Does your financial institution need to locate a “missing” borrower or collateral?
We can help:
- Our researchers develop addresses and relationships for the borrower that provides leads.
- Our field investigators canvass neighborhoods, employers, and associates to find the borrower and/or the collateral.
Locate debtor: A credit union was trying to serve a debtor who had defaulted on several loans and lines of credit worth half a million dollars. Process servers had been unable to serve the debtor at any of his addresses. Utilizing social network sites, our investigators identified and contacted the debtor’s ex-wife, who secured the debtor’s most recent address in another state from her adult children. (The debtor not only owed the bank, but also owed the ex-wife thousands of dollars in back support and college tuition payments for their children.) After weeks of contacting family, friends, and former associates, and attempting service at his developed address, the debtor hired an attorney, who accepted service for him.
Collateral collection: A South Florida credit union was being victimized by a group of “balseros,” who had arrived in Florida and were defaulting on expensive vehicle loans. They then disappeared into the local immigrant community. A local field investigator canvassed numerous addresses and finally developed a cell phone number for the debtor’s common-law wife. Using a proprietary database, we identified an address for the wife. Within 24 hours, the balsero was using the transit system for transportation.
Do you need to determine if a borrower has sufficient assets for a possible collection action?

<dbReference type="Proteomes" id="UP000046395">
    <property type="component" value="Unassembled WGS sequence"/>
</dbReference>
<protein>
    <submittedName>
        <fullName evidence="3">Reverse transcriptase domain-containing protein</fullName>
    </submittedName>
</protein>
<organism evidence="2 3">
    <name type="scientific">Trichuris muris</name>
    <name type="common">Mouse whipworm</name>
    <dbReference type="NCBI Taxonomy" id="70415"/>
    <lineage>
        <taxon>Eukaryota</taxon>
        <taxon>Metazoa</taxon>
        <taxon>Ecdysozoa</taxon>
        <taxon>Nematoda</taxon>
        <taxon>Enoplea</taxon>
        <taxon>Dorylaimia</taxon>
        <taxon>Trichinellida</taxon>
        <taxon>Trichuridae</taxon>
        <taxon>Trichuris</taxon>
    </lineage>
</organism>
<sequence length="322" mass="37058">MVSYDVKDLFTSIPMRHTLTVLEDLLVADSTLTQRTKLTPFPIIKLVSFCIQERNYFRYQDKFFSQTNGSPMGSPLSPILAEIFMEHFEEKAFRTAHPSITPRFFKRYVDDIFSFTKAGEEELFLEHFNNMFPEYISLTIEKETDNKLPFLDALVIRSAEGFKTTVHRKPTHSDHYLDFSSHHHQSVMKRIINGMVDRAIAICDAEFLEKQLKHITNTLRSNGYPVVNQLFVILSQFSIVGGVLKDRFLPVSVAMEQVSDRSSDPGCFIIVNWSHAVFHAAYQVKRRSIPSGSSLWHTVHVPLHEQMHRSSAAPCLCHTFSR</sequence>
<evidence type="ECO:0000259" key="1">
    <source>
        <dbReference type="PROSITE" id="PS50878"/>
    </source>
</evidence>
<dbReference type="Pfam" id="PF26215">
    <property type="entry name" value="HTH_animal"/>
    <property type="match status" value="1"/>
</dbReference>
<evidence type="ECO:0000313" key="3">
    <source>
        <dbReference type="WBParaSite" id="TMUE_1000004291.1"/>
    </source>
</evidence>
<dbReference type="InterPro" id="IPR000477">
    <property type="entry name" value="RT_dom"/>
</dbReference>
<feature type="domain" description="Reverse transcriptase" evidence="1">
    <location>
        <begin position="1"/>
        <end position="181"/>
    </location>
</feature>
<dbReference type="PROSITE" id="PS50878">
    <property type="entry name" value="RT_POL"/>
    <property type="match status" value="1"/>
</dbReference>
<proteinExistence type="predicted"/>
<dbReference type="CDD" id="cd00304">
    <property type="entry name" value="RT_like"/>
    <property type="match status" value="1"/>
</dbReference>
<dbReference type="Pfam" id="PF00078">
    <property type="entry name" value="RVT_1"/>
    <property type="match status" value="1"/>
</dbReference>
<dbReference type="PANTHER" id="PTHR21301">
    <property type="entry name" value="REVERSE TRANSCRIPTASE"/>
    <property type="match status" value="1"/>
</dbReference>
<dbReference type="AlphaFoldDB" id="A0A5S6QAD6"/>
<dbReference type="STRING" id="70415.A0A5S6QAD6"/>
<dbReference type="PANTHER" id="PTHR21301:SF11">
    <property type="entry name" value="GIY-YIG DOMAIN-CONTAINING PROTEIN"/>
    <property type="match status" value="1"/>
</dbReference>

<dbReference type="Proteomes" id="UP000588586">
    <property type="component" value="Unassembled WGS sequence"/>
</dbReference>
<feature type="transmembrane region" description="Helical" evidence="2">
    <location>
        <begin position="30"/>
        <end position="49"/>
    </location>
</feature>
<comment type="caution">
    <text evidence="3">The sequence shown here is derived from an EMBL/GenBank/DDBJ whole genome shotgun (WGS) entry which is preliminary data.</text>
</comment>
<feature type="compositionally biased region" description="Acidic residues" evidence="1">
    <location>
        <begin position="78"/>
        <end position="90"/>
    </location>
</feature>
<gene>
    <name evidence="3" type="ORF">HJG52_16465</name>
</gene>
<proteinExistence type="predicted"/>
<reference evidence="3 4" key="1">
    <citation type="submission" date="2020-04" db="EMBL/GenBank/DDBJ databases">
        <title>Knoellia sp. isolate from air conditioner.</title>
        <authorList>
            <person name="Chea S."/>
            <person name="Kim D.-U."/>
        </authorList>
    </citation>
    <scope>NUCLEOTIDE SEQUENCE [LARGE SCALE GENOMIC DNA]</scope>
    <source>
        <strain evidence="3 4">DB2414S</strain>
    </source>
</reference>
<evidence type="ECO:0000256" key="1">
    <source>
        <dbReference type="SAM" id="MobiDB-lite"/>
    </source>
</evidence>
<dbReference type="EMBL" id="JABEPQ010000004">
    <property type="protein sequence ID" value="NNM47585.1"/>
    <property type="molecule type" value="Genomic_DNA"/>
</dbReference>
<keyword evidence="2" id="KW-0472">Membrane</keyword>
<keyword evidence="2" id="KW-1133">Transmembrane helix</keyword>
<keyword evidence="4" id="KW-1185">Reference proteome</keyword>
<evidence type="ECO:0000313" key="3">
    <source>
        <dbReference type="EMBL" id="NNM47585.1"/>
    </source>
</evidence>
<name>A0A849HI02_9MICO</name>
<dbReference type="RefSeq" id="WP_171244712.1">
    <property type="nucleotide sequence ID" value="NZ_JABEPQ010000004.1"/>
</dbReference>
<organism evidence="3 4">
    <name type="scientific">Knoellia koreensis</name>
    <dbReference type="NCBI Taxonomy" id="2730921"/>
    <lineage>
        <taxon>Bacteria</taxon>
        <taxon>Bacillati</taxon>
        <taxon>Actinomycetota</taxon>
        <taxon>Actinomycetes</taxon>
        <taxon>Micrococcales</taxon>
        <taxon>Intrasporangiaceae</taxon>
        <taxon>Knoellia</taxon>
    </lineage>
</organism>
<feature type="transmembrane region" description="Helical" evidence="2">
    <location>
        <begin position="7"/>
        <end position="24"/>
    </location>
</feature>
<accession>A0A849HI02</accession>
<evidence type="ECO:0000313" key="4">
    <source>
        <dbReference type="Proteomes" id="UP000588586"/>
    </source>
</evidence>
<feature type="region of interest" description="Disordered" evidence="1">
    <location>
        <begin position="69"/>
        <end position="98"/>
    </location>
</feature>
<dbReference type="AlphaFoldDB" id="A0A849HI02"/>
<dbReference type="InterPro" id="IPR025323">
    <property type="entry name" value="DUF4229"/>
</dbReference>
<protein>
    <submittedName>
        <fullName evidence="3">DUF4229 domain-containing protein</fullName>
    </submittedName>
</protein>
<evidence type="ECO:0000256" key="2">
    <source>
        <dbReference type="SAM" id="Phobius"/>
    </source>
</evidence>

We can help:
- We provide you with asset and liability profiles, identifying tangible and intangible property (real property, vehicles, vessels, aircraft, patents and trademarks, corporate holdings) so you can determine whether litigation is appropriate.
Asset profiles: A client hired a contractor to build a custom home. The contractor failed to complete the residence before going out of business. The client wanted to determine if the builder had sufficient assets to warrant a collection action. Research identified a dozen lawsuits, two previous bankruptcies, and numerous liens and judgments against the builder that predated his contract with the client. The client determined that a costly collection action was not justified and commented that he wished he had done a due diligence investigation before he hired the builder, rather than an asset investigation after he had lost his money.
Are you concerned that a valued trust client is being inappropriately influenced by a new associate?
We can help:
- We provide you with a complete history of the associate, including criminal and litigation histories, bankruptcies, liens and judgments, and even police reports naming the associate.
- Our surveillance specialists document the day-to-day activities of the associate and determine the scope of his or her involvement with the client.
Undue influence: An officer of a trust department was concerned that a long-time client was making significant financial decisions based on recommendations by a new “friend.” The bank retained us to conduct research on the new associate. That research disclosed serious financial litigation and questionable business practices in other states. Armed with a complete profile, the attorneys for the bank were able to confront the client before serious damage was done to the trust account.